Creative Consultation

Talking Birds has been involved in many creative consultations over the years, and arguably many of our site-specific projects could also be re-framed as consultations. We think consultations should always be bespoke, not least because the issues you might want to discuss will often be keenly felt by the people involved, but these projects give an idea of how we might work and structure such a project. Do get in touch if you’ve an idea for a creative consultation project that you’d like to discuss.

The Cart

The Cart is Talking Birds’ Mobile Social Space. It’s a kind of flexible kit we can set up anywhere to create a special space for social interactions, engagement, workshops, play and conversation.

It’s something that can pop-up across the city (and beyond) offering a friendly, relaxed, comfortable and welcoming space to have a conversation over coffee, over a shared activity such as stitching or a game, or maybe even over a free haircut. An exchange of some kind. Something which allows parents to stop and chat whilst their children play. Something that can go to where people are, and engage them on their terms – visiting neighbourhoods, parks, nurseries; joining existing events or forming the focus of new ones; mapping the cultural engagement in the city on a micro-level, where it’s about people rather than statistics, about communities rather than about wards, about human connections and the things we do together.

It was first used out and about in Coventry during the bidding process for City of Culture, when we parked up in Coventry neighbourhoods and offered passers by a free cuppa and cake, and sometimes some music in exchange for conversations about what a city of culture could or should be. Read up on The Cart’s travels here.

The Virtual Fringe

The Virtual Fringe was a festival of non-existent events, programmed into unused, underused or unfulfilled buildings and spaces in Coventry. It was conceived as a way of entering into the debate about what makes a vibrant city – and what artists can do to be involved in the discussion and to help that to happen. Alongside the consultation, it was also very much about Talking Birds curating the artists and pairing them up with real spaces to produce their virtual works.

From the brochure: “You are the audience for the Virtual Fringe: We ask you to look through the brochure and imagine your presence at this festival. We ask you to imagine the buzz on the street and to enjoy looking at your city with new eyes. We ask you to imagine your role in realising such a festival, given that Something, like Nothing, can happen anywhere.”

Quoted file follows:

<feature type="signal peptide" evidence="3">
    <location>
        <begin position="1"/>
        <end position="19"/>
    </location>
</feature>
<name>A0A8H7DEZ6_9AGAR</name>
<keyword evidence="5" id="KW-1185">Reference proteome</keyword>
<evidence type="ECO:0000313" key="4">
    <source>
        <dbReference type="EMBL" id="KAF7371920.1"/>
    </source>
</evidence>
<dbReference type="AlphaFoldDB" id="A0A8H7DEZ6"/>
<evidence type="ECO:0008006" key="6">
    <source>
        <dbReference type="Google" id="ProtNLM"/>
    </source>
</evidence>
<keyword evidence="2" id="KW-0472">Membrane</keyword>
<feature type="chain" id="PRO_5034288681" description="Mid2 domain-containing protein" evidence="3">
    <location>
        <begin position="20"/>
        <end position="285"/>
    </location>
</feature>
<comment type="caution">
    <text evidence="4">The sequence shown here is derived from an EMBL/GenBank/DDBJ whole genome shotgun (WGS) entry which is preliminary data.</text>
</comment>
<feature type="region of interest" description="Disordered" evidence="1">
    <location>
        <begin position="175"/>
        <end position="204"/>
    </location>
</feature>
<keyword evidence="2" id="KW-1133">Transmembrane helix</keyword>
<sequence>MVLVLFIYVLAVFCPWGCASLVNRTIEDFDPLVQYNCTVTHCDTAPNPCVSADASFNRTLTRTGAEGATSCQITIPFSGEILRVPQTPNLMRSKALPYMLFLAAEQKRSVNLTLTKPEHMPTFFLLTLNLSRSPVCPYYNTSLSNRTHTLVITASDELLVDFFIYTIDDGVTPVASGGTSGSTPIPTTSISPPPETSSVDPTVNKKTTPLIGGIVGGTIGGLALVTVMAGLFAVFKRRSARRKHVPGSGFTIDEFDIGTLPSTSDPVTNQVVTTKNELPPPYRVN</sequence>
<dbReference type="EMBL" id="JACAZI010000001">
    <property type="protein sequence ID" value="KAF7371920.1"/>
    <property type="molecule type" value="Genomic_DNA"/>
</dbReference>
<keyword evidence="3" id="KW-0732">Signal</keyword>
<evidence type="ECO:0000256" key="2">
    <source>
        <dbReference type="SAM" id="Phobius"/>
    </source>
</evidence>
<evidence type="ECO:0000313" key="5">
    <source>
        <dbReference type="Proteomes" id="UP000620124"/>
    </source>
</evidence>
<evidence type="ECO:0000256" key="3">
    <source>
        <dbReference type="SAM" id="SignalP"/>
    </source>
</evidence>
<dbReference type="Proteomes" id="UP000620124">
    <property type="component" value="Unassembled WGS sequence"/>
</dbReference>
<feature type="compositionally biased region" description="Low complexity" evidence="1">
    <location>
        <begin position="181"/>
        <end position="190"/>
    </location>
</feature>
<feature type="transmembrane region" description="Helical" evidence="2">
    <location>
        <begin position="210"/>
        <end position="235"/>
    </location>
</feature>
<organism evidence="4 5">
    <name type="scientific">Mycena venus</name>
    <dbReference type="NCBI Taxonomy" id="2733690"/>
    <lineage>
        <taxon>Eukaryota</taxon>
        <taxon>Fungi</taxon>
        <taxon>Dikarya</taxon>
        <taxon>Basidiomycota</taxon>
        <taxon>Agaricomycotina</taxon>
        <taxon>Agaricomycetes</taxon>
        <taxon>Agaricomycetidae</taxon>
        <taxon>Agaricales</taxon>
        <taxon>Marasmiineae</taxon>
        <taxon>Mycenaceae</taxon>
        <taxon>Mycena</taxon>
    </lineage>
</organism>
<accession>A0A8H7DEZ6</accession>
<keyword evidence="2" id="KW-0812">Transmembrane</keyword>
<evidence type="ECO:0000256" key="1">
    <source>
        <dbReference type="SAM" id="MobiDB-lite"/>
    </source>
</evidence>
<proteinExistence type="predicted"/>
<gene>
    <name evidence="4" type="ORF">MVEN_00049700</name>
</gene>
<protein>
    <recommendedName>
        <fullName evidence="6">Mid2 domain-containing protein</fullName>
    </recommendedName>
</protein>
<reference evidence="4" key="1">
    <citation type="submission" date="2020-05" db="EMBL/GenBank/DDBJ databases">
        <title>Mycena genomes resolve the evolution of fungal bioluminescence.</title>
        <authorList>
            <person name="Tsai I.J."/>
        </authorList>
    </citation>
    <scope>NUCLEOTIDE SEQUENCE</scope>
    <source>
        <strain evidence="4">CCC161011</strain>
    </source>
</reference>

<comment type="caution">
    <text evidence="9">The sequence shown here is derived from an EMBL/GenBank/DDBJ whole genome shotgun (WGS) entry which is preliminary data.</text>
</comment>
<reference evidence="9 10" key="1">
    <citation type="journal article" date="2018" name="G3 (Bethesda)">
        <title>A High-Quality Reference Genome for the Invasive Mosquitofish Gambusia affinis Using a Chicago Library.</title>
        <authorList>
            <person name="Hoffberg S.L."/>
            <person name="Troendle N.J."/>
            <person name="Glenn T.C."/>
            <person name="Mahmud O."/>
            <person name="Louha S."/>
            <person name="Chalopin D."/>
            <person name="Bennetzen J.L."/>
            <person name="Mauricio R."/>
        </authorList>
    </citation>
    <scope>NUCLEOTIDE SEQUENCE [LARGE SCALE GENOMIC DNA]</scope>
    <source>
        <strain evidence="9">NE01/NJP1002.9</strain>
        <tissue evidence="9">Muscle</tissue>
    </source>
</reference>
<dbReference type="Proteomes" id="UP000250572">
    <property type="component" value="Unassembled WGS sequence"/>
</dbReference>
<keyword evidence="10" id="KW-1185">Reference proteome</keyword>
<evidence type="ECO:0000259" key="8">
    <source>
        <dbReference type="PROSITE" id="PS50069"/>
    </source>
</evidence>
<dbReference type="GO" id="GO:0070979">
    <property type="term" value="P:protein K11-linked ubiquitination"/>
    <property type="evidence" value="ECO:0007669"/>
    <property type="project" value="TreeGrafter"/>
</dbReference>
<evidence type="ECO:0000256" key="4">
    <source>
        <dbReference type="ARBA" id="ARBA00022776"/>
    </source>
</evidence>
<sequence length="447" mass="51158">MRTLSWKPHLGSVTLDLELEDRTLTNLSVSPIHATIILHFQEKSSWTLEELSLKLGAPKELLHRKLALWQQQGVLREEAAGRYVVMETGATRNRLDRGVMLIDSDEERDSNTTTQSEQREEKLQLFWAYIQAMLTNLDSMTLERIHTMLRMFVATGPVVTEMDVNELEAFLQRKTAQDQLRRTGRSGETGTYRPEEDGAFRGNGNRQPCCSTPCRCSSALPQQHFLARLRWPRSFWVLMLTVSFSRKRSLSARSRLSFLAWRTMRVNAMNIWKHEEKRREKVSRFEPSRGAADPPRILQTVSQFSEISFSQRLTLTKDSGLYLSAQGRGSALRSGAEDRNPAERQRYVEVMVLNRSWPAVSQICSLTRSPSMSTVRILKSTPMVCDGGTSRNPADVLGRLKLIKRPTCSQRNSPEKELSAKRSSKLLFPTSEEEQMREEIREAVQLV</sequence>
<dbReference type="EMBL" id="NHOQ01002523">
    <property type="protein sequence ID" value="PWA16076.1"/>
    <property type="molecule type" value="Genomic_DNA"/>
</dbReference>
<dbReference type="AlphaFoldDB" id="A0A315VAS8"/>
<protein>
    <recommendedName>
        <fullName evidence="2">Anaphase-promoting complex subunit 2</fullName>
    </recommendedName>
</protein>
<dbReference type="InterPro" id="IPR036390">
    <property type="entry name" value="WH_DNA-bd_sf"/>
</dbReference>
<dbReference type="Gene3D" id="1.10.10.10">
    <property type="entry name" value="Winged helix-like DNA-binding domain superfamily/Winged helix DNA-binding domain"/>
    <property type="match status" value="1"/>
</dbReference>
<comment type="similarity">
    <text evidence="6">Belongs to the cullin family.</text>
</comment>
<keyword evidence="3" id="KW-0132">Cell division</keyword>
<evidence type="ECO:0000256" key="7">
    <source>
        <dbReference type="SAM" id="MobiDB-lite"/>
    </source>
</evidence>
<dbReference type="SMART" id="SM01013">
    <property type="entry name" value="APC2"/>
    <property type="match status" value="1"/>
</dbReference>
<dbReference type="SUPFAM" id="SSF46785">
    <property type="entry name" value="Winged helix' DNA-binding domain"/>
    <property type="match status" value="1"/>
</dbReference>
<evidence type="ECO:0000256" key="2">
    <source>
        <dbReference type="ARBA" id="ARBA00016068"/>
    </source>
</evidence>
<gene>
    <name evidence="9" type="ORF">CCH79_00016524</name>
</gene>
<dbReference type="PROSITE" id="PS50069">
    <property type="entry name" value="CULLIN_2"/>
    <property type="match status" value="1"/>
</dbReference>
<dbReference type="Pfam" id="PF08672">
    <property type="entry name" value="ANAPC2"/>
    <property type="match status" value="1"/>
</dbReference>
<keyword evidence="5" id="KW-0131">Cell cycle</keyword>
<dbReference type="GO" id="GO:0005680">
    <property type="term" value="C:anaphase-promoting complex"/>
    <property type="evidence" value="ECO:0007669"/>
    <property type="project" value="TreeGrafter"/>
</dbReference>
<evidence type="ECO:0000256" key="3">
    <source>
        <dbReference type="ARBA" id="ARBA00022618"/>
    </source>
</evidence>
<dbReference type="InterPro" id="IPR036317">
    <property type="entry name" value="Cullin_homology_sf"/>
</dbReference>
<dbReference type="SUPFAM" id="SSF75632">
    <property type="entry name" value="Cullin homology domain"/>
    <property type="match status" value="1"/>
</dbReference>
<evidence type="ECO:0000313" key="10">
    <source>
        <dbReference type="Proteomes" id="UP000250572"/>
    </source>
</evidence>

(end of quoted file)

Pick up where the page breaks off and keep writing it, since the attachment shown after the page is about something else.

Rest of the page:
“It is a very creative and practical exercise in showing just how vibrant the city could be…How artists can influence the arts policy of their local council is a difficult question to resolve: Talking Birds’ independent but engaging approach could be something of a model.”

[a-n magazine]

The Space of Possibilities

A cultural strategy.

Sounds dull, sometimes it is dull, and the process of writing can be even duller. Its impact on a city, though, is huge, or at least it should be. And if it isn’t, then what’s the point of writing it at all?

We wanted to explore a different way of creating, and then presenting, a cultural strategy. We thought a good way of starting would be to ask people who’d never heard of a cultural strategy.


Masterplan was a 3 year project in association with Creative Partnerships in two Coventry schools. It involved a number of investigations, at least one sculpture, 13 sets of school toilets and a mention on (sadly no longer John Craven’s) Newsround.

At Stivichall Primary School, the project was very much about transition – straddling the period of the ending of one school and the start of another. Initially, Talking Birds worked with years 2 and 5 to investigate the outdoor space of the school site and to create a sculpture that would act as a focal point for parents gathering at the end of the day. We treated this as our ‘levelling stone’, and made something which echoed the roofline of the existing school building (which was to be demolished once the new school was built), and incorporated objects and lenses through which we would literally as well as figuratively see the school differently.

Talking Birds worked alongside the architects at the start of the design process for the new Stivichall school building, getting pupils and staff involved in looking at the exisiting building with a view to making the most of the site, transferring features that worked and determining what a twenty-first century school might need to be. Once the school was built, we worked with a mixed age group of children to design all the new toilet blocks.

In Finham Secondary School, it was more of a straightforward re-design of existing and badly-vandalised toilets. We now hold the view that, actually, the toilets are pretty much the most important thing to get right in a school, because they are the one place where children and young people are unobserved and vulnerable – we could go on, but we wouldn’t want to put you off your tea, but if you are interested in a further conversation about this, do get in touch.

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